Ghana's Leading SciComm Platform

The Role of Long-Term Physical Activity on Multisensory Integration

Multisensory Integration in Ageing

Ageing gracefully is a goal many of us aspire to achieve. While it’s true that the passage of time brings about changes in our bodies and minds, emerging research highlights the profound impact of physical activity on older adults. Researchers at Trinity College, Dublin studied the relationship between long-term physical activity and multisensory integration. They uncovered how an active lifestyle can positively influence the way our brains process information from various senses.

The Intriguing Sound-Induced Flash Illusion (SIFI)

The way we perceive the world depends on our ability to seamlessly integrate information from different senses, like vision, hearing, and touch. Multisensory integration is the cognitive process that enables us to form a coherent understanding of our surroundings. However, as we age, our ability to process multisensory information undergoes alterations, leading to variations in how older individuals perceive and react to stimuli.

One phenomenon studied by researchers is the Sound-Induced Flash Illusion (SIFI). This illusion occurs when individuals report seeing two flashes accompanied by two beeps, even when only one flash is presented. The susceptibility to SIFI is linked to the timing of the stimuli, termed Stimulus Onset Asynchrony (SOA). Older adults tend to be more susceptible to this illusion at longer SOAs, suggesting a wider Temporal Binding Window (TBW) for multisensory integration.

Unveiling the Influence of Physical Activity

We’ve long recognized that physical activity contributes to cognitive well-being, prevents cognitive decline, and reduces the risk of age-related conditions like dementia. However, few studies have explored the link between physical activity and multisensory integration in older adults.

This recent research involved 2,974 adults aged 50 and above, aiming to understand how long-term physical activity affects multisensory integration. To measure physical activity patterns over a decade, the International Physical Activity Questionnaire (IPAQ) was administered every two years. The study employed latent class trajectory modelling to categorize participants based on their physical activity trajectories.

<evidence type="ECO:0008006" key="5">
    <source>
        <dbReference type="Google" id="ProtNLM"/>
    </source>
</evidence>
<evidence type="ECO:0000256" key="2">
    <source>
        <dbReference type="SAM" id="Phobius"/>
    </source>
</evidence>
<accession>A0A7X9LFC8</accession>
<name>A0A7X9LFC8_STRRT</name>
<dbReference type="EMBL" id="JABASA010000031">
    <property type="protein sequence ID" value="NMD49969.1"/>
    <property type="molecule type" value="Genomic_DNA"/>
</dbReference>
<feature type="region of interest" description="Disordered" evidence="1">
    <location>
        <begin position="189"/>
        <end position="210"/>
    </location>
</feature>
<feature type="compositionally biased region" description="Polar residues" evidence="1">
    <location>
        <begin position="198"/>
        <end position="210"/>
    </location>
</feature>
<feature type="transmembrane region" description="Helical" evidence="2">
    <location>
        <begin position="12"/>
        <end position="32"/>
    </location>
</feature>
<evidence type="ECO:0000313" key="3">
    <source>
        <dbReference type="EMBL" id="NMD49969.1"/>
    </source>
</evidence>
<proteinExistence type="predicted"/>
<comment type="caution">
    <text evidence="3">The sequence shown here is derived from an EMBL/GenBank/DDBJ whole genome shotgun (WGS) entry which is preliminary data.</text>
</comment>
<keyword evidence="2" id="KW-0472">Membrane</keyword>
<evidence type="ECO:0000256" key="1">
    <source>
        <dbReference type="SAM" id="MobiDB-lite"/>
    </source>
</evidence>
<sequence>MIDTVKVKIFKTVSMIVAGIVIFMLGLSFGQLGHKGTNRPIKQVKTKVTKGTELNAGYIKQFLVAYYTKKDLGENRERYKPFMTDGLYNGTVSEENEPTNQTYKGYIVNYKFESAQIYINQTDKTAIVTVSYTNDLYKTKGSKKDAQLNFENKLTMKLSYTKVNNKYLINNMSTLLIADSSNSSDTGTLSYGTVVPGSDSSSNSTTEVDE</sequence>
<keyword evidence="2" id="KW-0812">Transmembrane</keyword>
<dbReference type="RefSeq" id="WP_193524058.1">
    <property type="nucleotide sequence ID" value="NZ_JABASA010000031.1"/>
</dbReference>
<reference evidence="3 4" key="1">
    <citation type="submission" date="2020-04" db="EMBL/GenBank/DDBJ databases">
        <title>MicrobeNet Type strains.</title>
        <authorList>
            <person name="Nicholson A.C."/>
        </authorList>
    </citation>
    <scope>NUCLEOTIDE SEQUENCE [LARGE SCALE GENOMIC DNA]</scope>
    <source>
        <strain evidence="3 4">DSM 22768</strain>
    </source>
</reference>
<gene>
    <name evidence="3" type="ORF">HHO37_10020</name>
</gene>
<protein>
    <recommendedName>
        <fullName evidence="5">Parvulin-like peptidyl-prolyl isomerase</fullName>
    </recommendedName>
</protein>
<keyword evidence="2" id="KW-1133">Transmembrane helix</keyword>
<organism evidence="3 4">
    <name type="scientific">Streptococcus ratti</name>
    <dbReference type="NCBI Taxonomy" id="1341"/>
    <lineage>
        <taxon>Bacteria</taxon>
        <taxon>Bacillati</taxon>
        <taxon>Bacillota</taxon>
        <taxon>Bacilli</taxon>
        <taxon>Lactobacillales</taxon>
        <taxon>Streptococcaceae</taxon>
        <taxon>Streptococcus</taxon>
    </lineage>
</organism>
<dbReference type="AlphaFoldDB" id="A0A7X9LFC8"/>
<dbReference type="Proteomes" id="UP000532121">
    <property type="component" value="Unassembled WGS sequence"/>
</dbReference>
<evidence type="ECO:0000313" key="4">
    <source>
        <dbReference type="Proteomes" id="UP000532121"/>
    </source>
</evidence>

The Eye-Opening Results

The study yielded compelling findings. Participants who consistently maintained a high level of physical activity over the ten-year period exhibited more accurate multisensory integration. This was demonstrated by their reduced susceptibility to the SIFI illusion at longer SOAs. In simple terms, individuals engaged in regular, long-term physical activity had a narrower Temporal Binding Window, which enhanced their capacity to merge auditory and visual stimuli effectively.

Implications for Ageing Gracefully

The implications of this research are substantial. It underscores the vital role of sustained physical activity in preserving the precision of multisensory integration as we age. This enhanced ability to integrate sensory information can lead to improved cognitive function and enhanced mobility, contributing to an overall higher quality of life for older adults.

While these findings are promising, it’s crucial to acknowledge the study’s limitations, including the use of self-reported physical activity data and the employment of a relatively short version of the SIFI task. Nevertheless, this research provides invaluable insights into the profound connection between physical activity and sensory processing in ageing populations.


Maintaining an active lifestyle becomes increasingly important as we age. Regular physical activity not only supports our overall health but also fine-tunes our ability to integrate sensory information, ultimately leading to better cognitive function and balance. So, if you’re searching for a powerful strategy to age gracefully, remember to keep moving and stay active – your brain will undoubtedly thank you for it.

Further Read



Subscribe for Updates

Subscribe for Updates

Leave a Reply